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ASU appoints new dean, director-general of Thunderbird School of Global Management

April 2, 2018

Sanjeev Khagram will bring his most innovative programs, continue school mission to bring peace through commerce

Editor's note: This story is being highlighted in ASU Now's year in review. Read more top stories from 2018 here.

Arizona State University has appointed Sanjeev Khagram, a world-renowned expert in global leadership, the international political economy, sustainable development and the data revolution, as the next director-general and dean of Thunderbird School of Global Management.

 speaks at a lectern in Kenya

Sanjeev Khagram

“Sanjeev is a transdisciplinary thinker who will reinforce Thunderbird’s traditional areas of global management and leadership,” said Mark Searle, executive vice president and university provost at ASU. “His scholarship on globalization, transnationalism, sustainable development and human security make him a natural fit to take the reins at a revitalized Thunderbird School.” 

Khagram will follow Allen Morrison as the head of the school; Morrison has chosen to return to teaching and research starting this summer.  

Khagram previously has held faculty positions at the Harvard Business School and Kennedy School of Government, and the University of Washington where he was the founding director of the Lindenberg Center for International Development. He completed his undergraduate, master's and doctoral degrees from Stanford University in economics, development studies, engineering and political economy. He is currently the John Parke Young Professor of Global Political Economy, Diplomacy and World Affairs at Occidental College. 

Khagram envisions Thunderbird as intensely focused on its founding mission to bring peace to the world through commerce.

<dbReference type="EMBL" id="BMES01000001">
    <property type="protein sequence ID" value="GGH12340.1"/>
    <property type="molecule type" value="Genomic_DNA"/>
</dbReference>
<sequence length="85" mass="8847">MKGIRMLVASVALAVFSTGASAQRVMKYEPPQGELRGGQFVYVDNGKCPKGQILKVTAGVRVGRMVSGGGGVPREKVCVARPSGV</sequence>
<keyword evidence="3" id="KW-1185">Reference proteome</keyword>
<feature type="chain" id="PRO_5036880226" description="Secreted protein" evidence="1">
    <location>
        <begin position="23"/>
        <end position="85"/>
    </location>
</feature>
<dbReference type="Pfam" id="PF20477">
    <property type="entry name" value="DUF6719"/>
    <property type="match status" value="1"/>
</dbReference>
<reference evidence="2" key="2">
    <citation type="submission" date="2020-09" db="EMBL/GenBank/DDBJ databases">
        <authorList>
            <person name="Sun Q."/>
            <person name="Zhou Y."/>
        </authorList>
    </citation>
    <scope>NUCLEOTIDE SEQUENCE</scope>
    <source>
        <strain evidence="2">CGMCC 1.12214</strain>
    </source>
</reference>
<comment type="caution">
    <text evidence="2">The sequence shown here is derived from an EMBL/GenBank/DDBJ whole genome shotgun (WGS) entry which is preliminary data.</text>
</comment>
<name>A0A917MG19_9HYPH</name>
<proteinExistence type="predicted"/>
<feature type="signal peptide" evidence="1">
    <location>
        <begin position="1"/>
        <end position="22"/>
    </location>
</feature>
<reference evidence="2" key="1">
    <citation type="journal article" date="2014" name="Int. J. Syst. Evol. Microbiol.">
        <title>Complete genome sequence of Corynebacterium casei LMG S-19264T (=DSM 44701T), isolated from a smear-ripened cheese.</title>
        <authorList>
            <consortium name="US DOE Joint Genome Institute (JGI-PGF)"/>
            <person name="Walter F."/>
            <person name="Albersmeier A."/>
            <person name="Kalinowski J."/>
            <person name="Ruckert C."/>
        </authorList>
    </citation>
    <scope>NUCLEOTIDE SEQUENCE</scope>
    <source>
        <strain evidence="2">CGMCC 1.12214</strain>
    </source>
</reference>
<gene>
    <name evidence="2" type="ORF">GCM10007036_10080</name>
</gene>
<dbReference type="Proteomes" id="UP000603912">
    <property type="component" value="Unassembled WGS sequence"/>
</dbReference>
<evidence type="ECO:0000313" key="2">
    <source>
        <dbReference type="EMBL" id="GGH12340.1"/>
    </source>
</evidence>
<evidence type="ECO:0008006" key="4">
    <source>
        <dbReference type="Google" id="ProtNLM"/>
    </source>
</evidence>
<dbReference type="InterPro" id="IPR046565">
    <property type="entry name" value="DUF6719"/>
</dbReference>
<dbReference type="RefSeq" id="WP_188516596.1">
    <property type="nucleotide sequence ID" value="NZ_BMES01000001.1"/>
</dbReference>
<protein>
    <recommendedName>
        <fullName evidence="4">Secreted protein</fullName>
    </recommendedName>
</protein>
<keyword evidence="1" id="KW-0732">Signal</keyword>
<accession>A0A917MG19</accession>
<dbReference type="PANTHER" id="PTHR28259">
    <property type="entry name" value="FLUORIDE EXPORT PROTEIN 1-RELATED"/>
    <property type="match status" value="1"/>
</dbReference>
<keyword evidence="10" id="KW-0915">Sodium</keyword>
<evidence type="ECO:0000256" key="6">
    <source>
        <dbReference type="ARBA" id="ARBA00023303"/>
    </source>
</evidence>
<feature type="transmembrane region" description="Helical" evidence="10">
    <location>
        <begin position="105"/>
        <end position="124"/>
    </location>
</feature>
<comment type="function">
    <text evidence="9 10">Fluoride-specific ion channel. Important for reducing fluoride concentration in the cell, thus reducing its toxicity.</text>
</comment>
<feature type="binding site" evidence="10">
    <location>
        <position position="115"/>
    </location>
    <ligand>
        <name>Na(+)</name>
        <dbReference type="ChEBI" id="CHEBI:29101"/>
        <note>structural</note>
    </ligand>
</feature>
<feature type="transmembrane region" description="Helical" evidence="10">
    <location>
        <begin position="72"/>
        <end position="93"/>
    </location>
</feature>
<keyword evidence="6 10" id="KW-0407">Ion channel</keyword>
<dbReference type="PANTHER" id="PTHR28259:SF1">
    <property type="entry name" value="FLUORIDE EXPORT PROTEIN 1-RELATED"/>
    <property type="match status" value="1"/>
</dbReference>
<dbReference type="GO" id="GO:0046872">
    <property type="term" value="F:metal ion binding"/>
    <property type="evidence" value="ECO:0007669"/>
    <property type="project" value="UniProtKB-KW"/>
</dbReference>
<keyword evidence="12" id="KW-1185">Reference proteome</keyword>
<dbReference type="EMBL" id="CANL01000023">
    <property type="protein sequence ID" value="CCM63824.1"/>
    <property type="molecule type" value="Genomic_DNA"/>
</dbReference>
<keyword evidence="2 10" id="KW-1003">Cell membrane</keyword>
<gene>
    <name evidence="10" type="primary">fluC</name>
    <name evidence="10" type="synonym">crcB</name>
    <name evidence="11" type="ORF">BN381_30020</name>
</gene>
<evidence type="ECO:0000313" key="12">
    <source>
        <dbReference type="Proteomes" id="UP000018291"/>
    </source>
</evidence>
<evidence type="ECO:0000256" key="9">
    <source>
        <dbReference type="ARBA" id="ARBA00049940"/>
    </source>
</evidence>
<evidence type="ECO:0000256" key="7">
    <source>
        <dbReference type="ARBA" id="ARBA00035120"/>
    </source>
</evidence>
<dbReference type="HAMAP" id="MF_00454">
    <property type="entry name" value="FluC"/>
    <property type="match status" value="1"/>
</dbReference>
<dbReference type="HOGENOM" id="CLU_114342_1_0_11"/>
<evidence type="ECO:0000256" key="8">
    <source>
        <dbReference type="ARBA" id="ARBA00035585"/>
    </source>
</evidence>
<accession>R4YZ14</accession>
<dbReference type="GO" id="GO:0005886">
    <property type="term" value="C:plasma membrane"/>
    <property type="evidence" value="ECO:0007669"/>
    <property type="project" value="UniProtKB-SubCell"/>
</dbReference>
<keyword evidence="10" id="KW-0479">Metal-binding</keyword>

“We will renew, deepen and broaden our commitment to training and empowering current and future executives of international enterprises and networks of all kinds,” Khagram said. “In today’s world, a new era of global leadership is certainly needed in the private sector. But it also is in desperately short supply in government agencies and international organizations.”

Khagram has identified three areas in which he believes the Thunderbird School can take the lead in educating students from around the world: the global and transnational nature of the world, the cross-sectoral nature of the world, and the importance of entrepreneurship and innovation to comprehensive economic advancement.

“It’s at the intersection of these three pieces, linked to our mission of helping to create a world in which there is cooperation and peace and understanding and respect,” he said. “That’s really the combination that we have to figure out and innovate with in order for Thunderbird and ASU to realize their full potential.”

He has several times left higher education to establish and lead major global startups. He will bring one of his most innovative programs to ASU and Thunderbird: his Global Cities and Sustainable Development Initiative, which focuses on advancing economic, social and environmental progress in major urban centers around the world.

Khagram will join the board of directors of the Julie Ann Wrigley Global Institute of Sustainability, and he will play a leadership role in the future of Thunderbird’s executive education programs.

In addition, Searle has appointed Khagram a Foundation Professor of Global Leadership, asked him to form an ASU-wide Global Leadership Council, and asked for his guidance envisioning new opportunities for ASU’s locations in Washington, D.C., and Los Angeles.

Morrison, who will remain on the faculty, was lauded by Searle as the right leader for the right moment at Thunderbird.